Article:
Copyright safeguards creative works.
Copyright is a form of intellectual property that grants creators of literary, dramatic, musical, and artistic works the rights of reproduction, communication to the public, adaptation, and translation of their work.
For example, copyright protection typically lasts for the author’s life plus 70 years in the United States.
Trade secrets cover confidential know-how.
Trade secrets are a form of intellectual property companies use to protect confidential information from competitors. They are the most suitable and robust approach to protecting IP for startups in software, biotechnology, medical devices, and hardware industries.
However, unlike patent and copyright laws, trade secret laws lack clear limiting doctrines that consider the social benefits of unauthorized use. Trade secrets can be combined with patents to manage intellectual assets efficiently.
Fortunately, unlike patents, trade secrets do not have a specific expiration date and can remain protected as long as the information remains confidential.
Protection of Intellectual Property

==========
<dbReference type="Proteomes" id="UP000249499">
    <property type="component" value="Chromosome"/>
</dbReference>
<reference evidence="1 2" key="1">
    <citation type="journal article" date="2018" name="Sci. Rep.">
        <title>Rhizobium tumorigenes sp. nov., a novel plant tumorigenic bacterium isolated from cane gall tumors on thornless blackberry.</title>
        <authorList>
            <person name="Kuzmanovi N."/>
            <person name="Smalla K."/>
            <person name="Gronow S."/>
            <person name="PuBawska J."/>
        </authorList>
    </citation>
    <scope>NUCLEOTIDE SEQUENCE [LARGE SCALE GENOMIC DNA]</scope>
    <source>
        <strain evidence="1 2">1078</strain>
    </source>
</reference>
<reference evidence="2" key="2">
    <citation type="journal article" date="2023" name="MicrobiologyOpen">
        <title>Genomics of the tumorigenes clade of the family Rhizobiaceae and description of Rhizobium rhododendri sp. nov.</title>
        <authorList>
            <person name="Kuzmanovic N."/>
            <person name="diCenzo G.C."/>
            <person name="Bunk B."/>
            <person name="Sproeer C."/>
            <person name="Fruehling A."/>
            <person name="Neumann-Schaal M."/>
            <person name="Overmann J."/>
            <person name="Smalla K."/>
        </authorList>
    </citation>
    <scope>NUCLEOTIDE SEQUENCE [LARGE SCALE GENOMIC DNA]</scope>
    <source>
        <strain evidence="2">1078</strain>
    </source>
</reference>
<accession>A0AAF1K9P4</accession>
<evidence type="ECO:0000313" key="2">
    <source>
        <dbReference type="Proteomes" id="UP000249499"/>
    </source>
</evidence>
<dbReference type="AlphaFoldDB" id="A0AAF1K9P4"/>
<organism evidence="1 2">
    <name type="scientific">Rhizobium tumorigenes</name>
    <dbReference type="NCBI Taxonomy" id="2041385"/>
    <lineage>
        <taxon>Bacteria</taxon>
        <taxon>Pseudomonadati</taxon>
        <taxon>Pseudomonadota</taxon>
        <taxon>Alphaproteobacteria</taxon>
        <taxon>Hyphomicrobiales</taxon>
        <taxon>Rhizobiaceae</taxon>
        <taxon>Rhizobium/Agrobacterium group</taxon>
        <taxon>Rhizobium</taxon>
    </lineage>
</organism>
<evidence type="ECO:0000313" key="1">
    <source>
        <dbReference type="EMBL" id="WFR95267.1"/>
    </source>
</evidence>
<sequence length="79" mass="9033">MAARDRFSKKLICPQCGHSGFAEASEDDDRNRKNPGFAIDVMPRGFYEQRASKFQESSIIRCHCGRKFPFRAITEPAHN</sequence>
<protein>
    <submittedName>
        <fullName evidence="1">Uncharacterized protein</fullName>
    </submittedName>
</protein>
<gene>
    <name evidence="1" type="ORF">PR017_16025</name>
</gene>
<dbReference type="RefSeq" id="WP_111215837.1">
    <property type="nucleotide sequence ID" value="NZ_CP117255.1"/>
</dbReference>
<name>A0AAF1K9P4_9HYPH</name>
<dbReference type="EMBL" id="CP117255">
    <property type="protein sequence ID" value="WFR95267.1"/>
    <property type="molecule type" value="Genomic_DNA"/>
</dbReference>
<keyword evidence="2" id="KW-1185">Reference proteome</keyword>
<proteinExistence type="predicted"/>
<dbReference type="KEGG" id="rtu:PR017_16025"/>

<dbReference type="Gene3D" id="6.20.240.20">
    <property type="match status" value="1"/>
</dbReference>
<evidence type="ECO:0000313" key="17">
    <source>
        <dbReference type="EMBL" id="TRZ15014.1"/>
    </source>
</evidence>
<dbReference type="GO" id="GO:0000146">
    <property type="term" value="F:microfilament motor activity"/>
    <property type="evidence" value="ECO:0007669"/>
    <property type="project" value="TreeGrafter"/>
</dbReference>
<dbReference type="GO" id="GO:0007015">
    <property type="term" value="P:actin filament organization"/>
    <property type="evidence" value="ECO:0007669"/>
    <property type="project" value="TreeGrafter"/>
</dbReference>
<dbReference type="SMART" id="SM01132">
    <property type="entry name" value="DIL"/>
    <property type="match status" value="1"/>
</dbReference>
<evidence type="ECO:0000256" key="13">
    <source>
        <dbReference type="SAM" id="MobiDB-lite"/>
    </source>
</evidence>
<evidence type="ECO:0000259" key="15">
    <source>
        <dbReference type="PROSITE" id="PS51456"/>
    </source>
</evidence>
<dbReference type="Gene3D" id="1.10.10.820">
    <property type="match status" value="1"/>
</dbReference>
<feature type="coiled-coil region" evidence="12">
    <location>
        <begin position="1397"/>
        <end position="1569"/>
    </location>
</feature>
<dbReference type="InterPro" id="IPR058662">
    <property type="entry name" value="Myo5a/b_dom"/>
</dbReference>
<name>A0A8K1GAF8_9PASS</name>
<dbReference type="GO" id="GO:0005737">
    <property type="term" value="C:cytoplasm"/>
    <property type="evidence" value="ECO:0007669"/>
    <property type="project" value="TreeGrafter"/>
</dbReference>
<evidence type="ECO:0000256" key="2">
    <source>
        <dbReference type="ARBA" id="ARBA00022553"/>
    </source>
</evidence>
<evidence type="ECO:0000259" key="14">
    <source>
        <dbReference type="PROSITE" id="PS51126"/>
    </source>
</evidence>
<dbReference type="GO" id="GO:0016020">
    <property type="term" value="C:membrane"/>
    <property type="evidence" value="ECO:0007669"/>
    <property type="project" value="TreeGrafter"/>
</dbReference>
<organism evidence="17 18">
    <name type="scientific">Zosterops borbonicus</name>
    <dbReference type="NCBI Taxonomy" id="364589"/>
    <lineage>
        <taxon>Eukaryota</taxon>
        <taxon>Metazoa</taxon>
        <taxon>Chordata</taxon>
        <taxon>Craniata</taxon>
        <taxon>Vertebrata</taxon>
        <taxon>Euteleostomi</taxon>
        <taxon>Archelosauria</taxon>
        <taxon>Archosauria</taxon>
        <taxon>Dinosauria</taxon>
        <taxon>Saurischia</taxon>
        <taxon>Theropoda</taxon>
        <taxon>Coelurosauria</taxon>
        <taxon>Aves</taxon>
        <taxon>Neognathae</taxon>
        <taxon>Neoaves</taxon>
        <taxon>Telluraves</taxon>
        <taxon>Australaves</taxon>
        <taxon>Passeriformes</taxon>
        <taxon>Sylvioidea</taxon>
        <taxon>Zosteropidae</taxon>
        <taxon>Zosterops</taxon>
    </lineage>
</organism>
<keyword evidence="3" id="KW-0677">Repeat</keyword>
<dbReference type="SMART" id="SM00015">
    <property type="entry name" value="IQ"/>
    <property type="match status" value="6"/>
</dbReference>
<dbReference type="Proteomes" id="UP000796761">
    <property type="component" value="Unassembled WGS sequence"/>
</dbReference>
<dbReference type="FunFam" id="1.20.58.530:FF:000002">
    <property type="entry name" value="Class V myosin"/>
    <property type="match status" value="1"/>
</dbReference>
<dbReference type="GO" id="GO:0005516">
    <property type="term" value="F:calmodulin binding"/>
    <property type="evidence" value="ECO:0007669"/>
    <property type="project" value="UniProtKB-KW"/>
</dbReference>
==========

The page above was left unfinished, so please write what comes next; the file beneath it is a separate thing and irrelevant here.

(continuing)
There are various methods and approaches to protecting intellectual property, but most of them can be sorted into two large groups: legal and technical.
Legal ways to protect intellectual property can include:
Register your IP with a government agency to safeguard your rights and discourage infringement. For instance, you can secure your patent by registering it with the United States Patent and Trademark Office (USPTO), granting you the rights to produce, use, and sell your invention or utilize the trademark in business transactions.
Licensing your IP to others can be a way to generate revenue and expand your reach. For example, you can grant a license for your patent to a company in manufacturing your invention. Similarly, you can license your trademark to a company seeking to incorporate it into their products or services.
Non-disclosure agreements (NDAs) can be used to protect your trade secrets and other confidential information. NDAs should be signed by anyone with access to your confidential information, such as employees, contractors, and business partners.
Copyright notices serve as an alert to the public regarding ownership rights of copyrighted works. Although not mandatory, they can act as a deterrent against copyright infringement.
Contracts can be used to protect your IP rights in various ways. For instance, you can enter into contracts with manufacturers that explicitly prohibit them from disclosing trade secrets. You can also consider entering into an agreement with a distributor responsible for selling your products using your brand name.